We have been looking at how PHP variables are used to represent data from HTML forms. A sample form that uses several different types of input elements can be found in the file form.html. (For the source code, click here.) You also have the sample php file, prod.php, which we looked at in class. (For the source code, click here.) In this example, the php file serves as both the main page that first presents the form to the user and as the script that processes the data from the form.
In today's lab, you should start working on an HTML form that collects data for a survey and a PHP script that processes that data. It would make a great deal of sense to use a single php file for both purposes, as was done in the prod.php example. The form must include at least ten input elements of various types, including text box, radio button, checkbox, and <select> menu. Some of these inputs should be marked as "required."
When your script receives the data, it should check whether all the required inputs have been filled in. If not, it should redisplay the form -- with all the data that the user has entered. (You can check the source code for the form in prod.php to see how this is done.) If all the required data was entered, you should simply display all the data from the form on a Web page. Later in the course, you will store the survey data in a database and write another script that can be used to check the results of the survey.
Your survey can be about any topic you like. If you can't think of anything else, make it a course evaluation form.
The survey should be stored in your public_html directory. Put a clearly marked link from your main page to the survey. The assignment should be complete by next Wednesday, September 13, at the beginning of class. Turn in a printout of your php script. Try to make your pages look reasonably nice and well-organized in a Web browser. Follow the rules of good programming style in your script. For example: include comments, as you would in any program; use meaningful variable names; and indent your program to display its structure.
Try reloading this page a few times. The colors and margins on this page are set by a CSS style sheet, which is actually generated by a PHP script. The script will output one of four different style sheets, at random. PHP is not limited to outputting HTML. It can output any kind of HTTP response. If you want to see the source code of the script, click here.
Since X-Win32 is probably still not configured in the labs, you might want to know about two alternative set-ups for logging on to one of the cslab computers. If you see the "X-Win32 session set-up wizard" when you start X-Win32, you can:
Enter one of the cslab computer names (cslab1, cslab2, ..., cslab9) in the "Host Name" box and click "Next". (Currently, cslab7 is not available.) Click on "XDMCP" and click "Next". Click "Query" and click "Next". Enter any random name for the session, click the "Launch this session now" checkbox, and click "Finish". You should get a Linux log-in screen.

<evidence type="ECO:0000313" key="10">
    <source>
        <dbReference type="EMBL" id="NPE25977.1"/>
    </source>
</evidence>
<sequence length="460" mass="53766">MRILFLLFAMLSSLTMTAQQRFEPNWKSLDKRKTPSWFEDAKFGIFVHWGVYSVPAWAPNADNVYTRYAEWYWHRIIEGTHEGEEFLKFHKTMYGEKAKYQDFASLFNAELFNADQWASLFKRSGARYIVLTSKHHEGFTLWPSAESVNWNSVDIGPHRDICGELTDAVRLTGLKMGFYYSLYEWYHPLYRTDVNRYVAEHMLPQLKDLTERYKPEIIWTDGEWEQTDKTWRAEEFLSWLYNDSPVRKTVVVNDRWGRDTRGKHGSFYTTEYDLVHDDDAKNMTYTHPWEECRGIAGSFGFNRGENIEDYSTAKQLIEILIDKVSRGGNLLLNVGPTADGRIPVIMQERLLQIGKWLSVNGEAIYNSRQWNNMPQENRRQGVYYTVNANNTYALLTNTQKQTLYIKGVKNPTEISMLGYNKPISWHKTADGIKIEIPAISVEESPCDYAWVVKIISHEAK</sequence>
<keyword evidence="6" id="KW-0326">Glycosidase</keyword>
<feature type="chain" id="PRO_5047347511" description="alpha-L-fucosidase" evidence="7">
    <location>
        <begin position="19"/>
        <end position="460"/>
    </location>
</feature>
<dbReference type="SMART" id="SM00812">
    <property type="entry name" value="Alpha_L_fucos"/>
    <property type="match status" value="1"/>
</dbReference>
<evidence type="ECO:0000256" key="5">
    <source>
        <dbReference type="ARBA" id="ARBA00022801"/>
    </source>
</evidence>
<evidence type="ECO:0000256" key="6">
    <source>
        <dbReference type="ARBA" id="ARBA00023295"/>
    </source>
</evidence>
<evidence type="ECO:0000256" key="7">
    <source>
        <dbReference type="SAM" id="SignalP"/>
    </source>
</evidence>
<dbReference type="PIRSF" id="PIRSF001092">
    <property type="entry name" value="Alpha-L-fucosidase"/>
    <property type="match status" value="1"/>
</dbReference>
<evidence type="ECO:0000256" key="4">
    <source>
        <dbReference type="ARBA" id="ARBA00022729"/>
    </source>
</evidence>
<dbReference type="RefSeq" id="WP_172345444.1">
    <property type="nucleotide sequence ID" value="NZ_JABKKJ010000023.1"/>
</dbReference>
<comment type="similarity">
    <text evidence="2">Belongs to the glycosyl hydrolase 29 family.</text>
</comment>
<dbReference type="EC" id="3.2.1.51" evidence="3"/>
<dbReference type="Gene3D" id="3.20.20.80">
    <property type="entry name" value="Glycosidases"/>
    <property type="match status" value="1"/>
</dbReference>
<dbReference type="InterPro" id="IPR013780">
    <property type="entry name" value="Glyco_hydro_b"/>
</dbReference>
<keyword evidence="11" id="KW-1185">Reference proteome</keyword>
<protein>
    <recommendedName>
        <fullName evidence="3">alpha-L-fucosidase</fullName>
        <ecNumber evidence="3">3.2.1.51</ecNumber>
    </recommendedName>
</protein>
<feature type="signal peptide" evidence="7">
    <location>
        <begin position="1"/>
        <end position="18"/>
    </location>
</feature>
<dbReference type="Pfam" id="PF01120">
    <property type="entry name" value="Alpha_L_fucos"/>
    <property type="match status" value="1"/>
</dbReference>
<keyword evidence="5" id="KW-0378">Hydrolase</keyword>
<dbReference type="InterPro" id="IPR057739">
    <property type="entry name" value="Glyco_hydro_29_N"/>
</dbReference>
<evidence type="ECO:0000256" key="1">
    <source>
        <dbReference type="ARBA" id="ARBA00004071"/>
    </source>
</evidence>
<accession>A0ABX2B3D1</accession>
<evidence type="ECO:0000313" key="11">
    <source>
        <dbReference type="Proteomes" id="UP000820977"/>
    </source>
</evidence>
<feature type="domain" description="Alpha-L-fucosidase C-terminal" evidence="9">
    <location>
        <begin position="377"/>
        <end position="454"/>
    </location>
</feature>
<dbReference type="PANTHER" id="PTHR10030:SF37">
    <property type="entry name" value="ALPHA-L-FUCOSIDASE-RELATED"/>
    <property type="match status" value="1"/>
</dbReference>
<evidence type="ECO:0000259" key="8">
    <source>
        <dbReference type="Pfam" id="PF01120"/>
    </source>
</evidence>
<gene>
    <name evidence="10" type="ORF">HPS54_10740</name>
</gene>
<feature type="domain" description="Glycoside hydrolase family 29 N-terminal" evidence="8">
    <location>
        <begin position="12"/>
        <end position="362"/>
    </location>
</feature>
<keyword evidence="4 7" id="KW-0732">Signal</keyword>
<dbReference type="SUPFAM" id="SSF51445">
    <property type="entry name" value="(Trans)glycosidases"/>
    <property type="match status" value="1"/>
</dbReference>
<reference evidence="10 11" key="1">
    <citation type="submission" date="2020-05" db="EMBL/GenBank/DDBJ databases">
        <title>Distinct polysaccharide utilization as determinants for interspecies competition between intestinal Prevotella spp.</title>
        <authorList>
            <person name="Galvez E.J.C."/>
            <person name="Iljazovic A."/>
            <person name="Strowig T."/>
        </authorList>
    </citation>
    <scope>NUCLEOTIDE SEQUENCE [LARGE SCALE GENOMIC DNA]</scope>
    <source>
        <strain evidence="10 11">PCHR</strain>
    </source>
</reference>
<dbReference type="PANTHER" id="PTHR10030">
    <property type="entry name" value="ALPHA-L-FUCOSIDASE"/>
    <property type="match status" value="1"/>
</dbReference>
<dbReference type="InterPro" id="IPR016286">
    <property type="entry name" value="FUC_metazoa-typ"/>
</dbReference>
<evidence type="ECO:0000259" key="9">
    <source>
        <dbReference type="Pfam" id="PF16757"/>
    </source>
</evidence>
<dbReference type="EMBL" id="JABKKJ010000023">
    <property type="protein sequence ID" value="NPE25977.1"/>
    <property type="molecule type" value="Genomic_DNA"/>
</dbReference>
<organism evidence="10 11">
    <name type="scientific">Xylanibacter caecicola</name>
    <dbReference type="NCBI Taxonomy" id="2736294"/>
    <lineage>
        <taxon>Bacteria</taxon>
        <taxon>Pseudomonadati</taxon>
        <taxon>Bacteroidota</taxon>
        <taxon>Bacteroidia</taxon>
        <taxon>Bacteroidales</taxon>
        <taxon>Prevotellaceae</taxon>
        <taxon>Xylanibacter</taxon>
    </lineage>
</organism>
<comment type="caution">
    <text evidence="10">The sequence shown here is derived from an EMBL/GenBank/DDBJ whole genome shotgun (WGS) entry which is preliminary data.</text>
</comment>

Alternatively, you can use the "rexec" login method instead of "XDMCP". You won't get a KDE desktop, but you'll get a command-line window. Interestingly, the Linux program windows that you open will be mixed in with your Windows windows. To use this method in the X-Win32 session set-up wizard: Enter one of the cslab computer names (cslab1, cslab2, ..., cslab9) in the "Host Name" box and click "Next". Click on "rexec" and click "Next". Enter your Linux user name and password and click "Next". The default entries on the next screen are OK; just click "Next". Enter any random name for the session, click the "Launch this session now" checkbox, and click "Finish". You should get a terminal window where you can type in commands.
When you start up nedit, you might see a message in the console window saying that your .nedit file is for an old version of nedit. This is because we have installed a new version of the program. To fix the error, just go to the "Preferences" menu in nedit and select the "Save Defaults" command. This will make a new .nedit file in your home directory.
I might send email to you at your @hws.edu address. If you do not read mail sent to this address, it would be a good idea to have your mail forwarded to an account that you do use. To set up mail forwarding, you have to telnet to the computer hws3.hws.edu. You can do this from your Linux account with the command "telnet hws3". (If you don't know your hws3 password, you will have to check with the people at Williams Hall. Initially, at least, it was the same as your Windows password.) Once you are logged on to hws3, type in the command "mail". You will see a MAIL> prompt. At this prompt, enter "set forward <email-address>", where <email-address> is the address to which your mail is to be forwarded. You can then exit from the mail system by entering "exit" and log off from hws3 with the command "logout". You should send an email to your @hws.edu address, to make sure that it is forwarded properly.